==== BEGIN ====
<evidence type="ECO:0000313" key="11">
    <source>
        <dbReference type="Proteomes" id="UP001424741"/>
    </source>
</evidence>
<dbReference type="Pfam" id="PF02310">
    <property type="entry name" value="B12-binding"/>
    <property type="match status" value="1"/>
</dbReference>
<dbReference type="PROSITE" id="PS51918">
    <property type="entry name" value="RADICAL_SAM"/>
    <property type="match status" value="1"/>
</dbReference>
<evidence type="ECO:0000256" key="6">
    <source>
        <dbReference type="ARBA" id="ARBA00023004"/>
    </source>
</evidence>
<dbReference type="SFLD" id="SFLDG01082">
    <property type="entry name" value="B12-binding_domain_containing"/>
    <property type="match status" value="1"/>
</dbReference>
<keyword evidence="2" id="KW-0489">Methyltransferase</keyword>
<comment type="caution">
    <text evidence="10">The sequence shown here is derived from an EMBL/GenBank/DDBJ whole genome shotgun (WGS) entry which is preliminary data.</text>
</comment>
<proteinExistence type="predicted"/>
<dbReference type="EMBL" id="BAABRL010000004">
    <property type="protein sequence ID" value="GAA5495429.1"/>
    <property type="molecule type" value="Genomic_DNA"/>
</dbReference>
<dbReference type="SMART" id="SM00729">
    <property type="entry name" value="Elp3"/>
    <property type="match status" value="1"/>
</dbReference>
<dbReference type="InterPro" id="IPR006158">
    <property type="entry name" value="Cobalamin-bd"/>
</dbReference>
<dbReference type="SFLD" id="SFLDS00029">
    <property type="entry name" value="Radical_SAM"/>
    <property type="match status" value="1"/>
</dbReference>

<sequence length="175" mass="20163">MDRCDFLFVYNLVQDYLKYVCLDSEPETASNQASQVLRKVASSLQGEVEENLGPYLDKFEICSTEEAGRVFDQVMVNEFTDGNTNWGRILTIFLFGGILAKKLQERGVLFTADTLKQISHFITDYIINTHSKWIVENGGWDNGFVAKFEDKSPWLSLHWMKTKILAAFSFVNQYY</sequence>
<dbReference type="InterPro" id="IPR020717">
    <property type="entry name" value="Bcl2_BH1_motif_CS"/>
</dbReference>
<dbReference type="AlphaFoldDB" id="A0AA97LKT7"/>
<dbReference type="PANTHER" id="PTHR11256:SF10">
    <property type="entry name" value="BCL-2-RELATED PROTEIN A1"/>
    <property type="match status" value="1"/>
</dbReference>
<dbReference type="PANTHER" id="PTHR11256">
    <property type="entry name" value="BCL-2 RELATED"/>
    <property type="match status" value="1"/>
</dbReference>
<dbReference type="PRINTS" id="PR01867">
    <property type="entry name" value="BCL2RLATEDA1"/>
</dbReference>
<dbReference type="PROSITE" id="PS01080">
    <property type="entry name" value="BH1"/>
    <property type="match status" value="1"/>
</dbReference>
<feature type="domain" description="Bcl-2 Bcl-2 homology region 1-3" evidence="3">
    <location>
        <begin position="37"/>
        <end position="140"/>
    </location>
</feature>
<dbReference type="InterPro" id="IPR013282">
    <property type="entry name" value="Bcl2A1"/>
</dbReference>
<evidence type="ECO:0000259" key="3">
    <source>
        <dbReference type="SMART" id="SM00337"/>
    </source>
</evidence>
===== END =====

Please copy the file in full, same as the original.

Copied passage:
<evidence type="ECO:0000313" key="11">
    <source>
        <dbReference type="Proteomes" id="UP001424741"/>
    </source>
</evidence>
<dbReference type="Pfam" id="PF02310">
    <property type="entry name" value="B12-binding"/>
    <property type="match status" value="1"/>
</dbReference>
<dbReference type="PROSITE" id="PS51918">
    <property type="entry name" value="RADICAL_SAM"/>
    <property type="match status" value="1"/>
</dbReference>
<evidence type="ECO:0000256" key="6">
    <source>
        <dbReference type="ARBA" id="ARBA00023004"/>
    </source>
</evidence>
<dbReference type="SFLD" id="SFLDG01082">
    <property type="entry name" value="B12-binding_domain_containing"/>
    <property type="match status" value="1"/>
</dbReference>
<keyword evidence="2" id="KW-0489">Methyltransferase</keyword>
<comment type="caution">
    <text evidence="10">The sequence shown here is derived from an EMBL/GenBank/DDBJ whole genome shotgun (WGS) entry which is preliminary data.</text>
</comment>
<proteinExistence type="predicted"/>
<dbReference type="EMBL" id="BAABRL010000004">
    <property type="protein sequence ID" value="GAA5495429.1"/>
    <property type="molecule type" value="Genomic_DNA"/>
</dbReference>
<dbReference type="SMART" id="SM00729">
    <property type="entry name" value="Elp3"/>
    <property type="match status" value="1"/>
</dbReference>
<dbReference type="InterPro" id="IPR006158">
    <property type="entry name" value="Cobalamin-bd"/>
</dbReference>
<dbReference type="SFLD" id="SFLDS00029">
    <property type="entry name" value="Radical_SAM"/>
    <property type="match status" value="1"/>
</dbReference>

<sequence length="175" mass="20163">MDRCDFLFVYNLVQDYLKYVCLDSEPETASNQASQVLRKVASSLQGEVEENLGPYLDKFEICSTEEAGRVFDQVMVNEFTDGNTNWGRILTIFLFGGILAKKLQERGVLFTADTLKQISHFITDYIINTHSKWIVENGGWDNGFVAKFEDKSPWLSLHWMKTKILAAFSFVNQYY</sequence>
<dbReference type="InterPro" id="IPR020717">
    <property type="entry name" value="Bcl2_BH1_motif_CS"/>
</dbReference>
<dbReference type="AlphaFoldDB" id="A0AA97LKT7"/>
<dbReference type="PANTHER" id="PTHR11256:SF10">
    <property type="entry name" value="BCL-2-RELATED PROTEIN A1"/>
    <property type="match status" value="1"/>
</dbReference>
<dbReference type="PANTHER" id="PTHR11256">
    <property type="entry name" value="BCL-2 RELATED"/>
    <property type="match status" value="1"/>
</dbReference>
<dbReference type="PRINTS" id="PR01867">
    <property type="entry name" value="BCL2RLATEDA1"/>
</dbReference>
<dbReference type="PROSITE" id="PS01080">
    <property type="entry name" value="BH1"/>
    <property type="match status" value="1"/>
</dbReference>
<feature type="domain" description="Bcl-2 Bcl-2 homology region 1-3" evidence="3">
    <location>
        <begin position="37"/>
        <end position="140"/>
    </location>
</feature>
<dbReference type="InterPro" id="IPR013282">
    <property type="entry name" value="Bcl2A1"/>
</dbReference>
<evidence type="ECO:0000259" key="3">
    <source>
        <dbReference type="SMART" id="SM00337"/>
    </source>
</evidence>